Character Advancement in RPGs

”Action is [Spider-Man’s] reward.”
— Xander, Buffy the Vampire Slayer

“Leveling-up” has become such a ubiqitous part of the RPG experience it has even survived the migration to console games, where character advancement is heavily based on it. Nearly every RPG includes some kind of “advancement” system, generally along the lines of: do well in adventures, get more skilled/powerful, rinse and repeat. But shouldn’t playing the game and having a good time be “reward” enough? Is an advancement system really necessary?

Strictly speaking, it isn’t, but character advancement does seem to be a significant part of the fun of playing an RPG. So perhaps rather than “is advancement necessary,” the question should be: “How do we make advancement even more fun?”

Most character advancement systems are like shopping: you have an amount of points and you “spend” them to get things, or “save” them up to get even better things later, assuming you can resist the impluse buy. If we stick with the “shopping” metaphor, then maybe there are ways to “hunt for bargains” or be the very first to get some exclusive new thing no one else has yet. This approach works well with point-based design-your-own-character systems like GURPS, since they usually provide tools for “bargain hunters” to figure out the most efficient uses for their points. The analysis for taking different feats or class levels in D&D is similar, based on what provides the most “bang for the buck.”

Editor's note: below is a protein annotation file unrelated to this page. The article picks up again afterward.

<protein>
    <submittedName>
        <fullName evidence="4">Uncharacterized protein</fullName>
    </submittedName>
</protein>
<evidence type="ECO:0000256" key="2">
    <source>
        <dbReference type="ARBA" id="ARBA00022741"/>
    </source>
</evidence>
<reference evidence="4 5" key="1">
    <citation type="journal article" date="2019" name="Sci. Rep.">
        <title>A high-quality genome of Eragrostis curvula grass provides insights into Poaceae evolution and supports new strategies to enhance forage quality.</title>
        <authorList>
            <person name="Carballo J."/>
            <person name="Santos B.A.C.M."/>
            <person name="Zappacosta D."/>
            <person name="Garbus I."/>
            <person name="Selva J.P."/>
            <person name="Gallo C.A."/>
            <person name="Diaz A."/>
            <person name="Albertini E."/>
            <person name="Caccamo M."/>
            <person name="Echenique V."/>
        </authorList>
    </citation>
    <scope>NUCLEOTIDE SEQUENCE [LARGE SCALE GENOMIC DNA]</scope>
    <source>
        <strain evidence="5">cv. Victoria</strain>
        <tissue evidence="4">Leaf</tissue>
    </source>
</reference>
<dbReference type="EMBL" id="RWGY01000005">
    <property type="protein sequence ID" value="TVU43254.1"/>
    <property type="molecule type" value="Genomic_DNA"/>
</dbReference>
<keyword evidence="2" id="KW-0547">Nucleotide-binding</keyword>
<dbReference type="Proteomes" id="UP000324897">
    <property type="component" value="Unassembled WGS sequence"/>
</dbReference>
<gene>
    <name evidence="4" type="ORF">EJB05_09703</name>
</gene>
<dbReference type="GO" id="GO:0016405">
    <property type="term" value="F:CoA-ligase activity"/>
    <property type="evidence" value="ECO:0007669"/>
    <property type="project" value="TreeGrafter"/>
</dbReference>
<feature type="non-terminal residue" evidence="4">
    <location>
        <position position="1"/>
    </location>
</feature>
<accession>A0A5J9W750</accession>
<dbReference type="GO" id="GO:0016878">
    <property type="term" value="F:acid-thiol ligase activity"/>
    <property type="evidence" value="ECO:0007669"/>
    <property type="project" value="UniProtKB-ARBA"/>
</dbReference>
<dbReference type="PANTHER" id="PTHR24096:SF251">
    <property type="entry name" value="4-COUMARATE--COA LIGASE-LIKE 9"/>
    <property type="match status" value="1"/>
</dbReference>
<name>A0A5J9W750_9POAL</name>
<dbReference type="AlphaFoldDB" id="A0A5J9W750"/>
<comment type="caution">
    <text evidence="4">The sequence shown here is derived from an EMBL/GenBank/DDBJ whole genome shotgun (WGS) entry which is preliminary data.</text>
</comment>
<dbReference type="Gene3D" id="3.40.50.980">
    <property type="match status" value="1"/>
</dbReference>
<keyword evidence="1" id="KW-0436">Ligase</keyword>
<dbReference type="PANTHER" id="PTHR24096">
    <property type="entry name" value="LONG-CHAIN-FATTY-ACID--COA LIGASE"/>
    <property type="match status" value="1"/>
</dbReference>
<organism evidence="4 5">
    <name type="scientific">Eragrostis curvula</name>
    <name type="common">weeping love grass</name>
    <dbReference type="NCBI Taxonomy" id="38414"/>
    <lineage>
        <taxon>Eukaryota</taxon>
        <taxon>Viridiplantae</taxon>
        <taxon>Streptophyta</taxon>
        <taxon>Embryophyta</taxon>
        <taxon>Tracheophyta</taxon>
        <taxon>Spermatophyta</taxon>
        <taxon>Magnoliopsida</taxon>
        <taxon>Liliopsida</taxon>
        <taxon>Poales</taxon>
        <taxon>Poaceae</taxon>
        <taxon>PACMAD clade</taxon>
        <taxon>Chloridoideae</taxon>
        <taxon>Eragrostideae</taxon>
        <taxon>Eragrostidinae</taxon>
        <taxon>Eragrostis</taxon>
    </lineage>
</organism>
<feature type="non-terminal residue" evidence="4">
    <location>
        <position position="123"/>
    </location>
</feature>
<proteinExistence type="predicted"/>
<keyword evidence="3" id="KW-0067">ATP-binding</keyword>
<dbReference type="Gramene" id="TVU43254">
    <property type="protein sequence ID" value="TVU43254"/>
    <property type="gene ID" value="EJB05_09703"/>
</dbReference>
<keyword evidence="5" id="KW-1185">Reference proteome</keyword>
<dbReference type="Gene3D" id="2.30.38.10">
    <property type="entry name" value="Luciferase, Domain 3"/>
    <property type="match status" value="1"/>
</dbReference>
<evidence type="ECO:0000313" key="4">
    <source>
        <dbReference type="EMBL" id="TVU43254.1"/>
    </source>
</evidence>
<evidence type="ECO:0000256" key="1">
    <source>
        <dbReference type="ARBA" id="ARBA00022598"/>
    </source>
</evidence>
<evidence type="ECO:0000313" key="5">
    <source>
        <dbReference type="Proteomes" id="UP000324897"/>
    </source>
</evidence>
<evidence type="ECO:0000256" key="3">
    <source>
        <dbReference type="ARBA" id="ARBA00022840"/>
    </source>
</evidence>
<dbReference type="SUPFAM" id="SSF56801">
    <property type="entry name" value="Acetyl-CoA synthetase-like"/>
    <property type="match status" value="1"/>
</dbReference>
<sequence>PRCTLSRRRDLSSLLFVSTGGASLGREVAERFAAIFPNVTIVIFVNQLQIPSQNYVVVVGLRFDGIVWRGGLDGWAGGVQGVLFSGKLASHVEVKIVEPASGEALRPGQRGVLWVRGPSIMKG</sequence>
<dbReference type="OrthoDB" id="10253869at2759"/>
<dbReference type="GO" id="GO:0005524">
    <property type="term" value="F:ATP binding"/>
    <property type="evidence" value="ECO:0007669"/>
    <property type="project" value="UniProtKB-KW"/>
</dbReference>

Of course, this type of character advancement is a meta-game mechanic. The player chooses what the character gets. Another approach is to have the character’s own actions determine advancement: if a character uses a skill, it gets better over time. This is the approach taken by systems like Basic Roleplaying (Chaosium). However, it doesn’t necessarily cover developing entirely new traits or advantages, just the development and improvement of graded skills and abilities. Perhaps a system like FATE could also apply this approach to non-ranked “aspects” of a character: the more they’re invoked, the stronger they get.

There are also in-game rewards: characters get titles, wealth, medals, jobs, etc., from grateful patrons and allies. They can also lose such things over the course of the game. The same is true with a lot of equipment and material possessions, although some “signature” gear has plot-immunity in some games and genres: Iron Man might temporarily lose his armor, but odds are it won’t be for longer than a scene or maybe a story arc at most before he gets it back.

Meta-game rewards like “brownie points” (or the equivalent thereof) are also common: characters rack up “good karma,” allowing them to better influence the story and save their own bacon when things get tough. Ironically, this sort of thing is probably most beneficial to lower-level and weaker characters than it is to the more experienced and powerful ones, unless this is the only kind of benefit you get from experience in the game.

How important is character advancement and improvement in an RPG and what are the best ways of providing it?